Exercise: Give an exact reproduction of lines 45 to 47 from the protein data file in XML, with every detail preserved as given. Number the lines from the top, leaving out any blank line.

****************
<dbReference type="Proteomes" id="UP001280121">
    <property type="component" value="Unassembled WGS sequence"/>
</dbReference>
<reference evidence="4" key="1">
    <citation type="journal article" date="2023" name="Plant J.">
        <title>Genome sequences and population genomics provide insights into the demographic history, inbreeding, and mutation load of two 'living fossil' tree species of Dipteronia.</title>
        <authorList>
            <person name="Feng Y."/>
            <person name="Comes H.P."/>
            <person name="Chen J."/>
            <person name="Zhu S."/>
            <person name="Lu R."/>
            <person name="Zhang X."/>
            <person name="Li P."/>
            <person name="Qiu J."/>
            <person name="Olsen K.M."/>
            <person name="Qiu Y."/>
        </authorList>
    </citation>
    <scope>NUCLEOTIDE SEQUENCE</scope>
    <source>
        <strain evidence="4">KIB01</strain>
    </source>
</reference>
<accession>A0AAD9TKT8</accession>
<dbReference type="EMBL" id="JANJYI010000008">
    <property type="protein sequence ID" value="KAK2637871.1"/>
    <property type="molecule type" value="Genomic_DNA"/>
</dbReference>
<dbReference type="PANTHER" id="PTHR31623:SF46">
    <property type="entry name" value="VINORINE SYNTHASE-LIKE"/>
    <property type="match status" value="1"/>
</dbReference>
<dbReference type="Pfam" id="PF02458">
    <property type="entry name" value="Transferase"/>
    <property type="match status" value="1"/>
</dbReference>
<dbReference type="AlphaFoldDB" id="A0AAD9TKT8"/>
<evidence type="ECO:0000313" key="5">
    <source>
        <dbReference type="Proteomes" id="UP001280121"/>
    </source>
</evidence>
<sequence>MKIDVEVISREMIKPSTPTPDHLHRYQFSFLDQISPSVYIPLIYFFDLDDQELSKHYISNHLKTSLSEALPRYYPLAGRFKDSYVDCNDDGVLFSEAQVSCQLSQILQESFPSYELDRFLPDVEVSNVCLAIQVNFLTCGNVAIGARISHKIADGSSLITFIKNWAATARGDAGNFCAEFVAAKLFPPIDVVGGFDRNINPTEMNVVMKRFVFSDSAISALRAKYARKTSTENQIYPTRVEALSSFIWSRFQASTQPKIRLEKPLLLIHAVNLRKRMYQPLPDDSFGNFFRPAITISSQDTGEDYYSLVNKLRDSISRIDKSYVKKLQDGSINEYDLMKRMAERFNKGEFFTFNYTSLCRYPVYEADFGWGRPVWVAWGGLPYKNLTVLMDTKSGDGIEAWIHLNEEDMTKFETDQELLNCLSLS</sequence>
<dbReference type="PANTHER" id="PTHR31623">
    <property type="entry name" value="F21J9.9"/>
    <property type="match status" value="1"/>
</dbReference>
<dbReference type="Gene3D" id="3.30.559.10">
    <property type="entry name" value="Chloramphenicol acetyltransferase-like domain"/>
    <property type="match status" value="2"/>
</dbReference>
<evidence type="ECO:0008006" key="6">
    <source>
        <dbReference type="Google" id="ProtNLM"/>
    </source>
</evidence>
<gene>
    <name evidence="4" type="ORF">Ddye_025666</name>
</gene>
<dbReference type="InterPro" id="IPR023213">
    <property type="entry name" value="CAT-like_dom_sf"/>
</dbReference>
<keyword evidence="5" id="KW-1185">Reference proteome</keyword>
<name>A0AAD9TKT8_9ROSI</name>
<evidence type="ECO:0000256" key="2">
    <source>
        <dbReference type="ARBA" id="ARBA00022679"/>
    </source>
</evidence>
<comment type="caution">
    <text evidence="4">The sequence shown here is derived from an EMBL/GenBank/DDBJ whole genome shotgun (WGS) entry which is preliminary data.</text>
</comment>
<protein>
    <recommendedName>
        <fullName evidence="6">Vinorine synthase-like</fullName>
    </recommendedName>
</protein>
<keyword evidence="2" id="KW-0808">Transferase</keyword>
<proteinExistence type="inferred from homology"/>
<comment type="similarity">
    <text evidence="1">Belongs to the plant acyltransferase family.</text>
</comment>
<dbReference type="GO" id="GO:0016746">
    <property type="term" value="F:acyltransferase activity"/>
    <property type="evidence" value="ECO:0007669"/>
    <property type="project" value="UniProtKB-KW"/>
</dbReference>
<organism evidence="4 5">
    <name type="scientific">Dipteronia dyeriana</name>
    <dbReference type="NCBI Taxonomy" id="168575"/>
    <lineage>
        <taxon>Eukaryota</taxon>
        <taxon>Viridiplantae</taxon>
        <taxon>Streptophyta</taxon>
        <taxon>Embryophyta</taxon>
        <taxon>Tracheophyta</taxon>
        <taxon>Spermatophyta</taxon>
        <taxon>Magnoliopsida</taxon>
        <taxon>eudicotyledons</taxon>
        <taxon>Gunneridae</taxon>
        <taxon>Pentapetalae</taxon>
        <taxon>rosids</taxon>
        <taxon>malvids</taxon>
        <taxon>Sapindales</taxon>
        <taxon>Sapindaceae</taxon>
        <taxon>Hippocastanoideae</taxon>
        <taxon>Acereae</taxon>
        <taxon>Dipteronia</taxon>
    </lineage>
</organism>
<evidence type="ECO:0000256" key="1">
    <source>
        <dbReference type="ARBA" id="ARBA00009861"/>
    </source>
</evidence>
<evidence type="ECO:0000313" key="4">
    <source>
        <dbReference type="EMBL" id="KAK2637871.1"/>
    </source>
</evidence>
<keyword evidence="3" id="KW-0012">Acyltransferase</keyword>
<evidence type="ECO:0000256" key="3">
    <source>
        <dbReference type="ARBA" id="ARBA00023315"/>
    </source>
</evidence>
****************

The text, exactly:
<dbReference type="PANTHER" id="PTHR31623">
    <property type="entry name" value="F21J9.9"/>
    <property type="match status" value="1"/>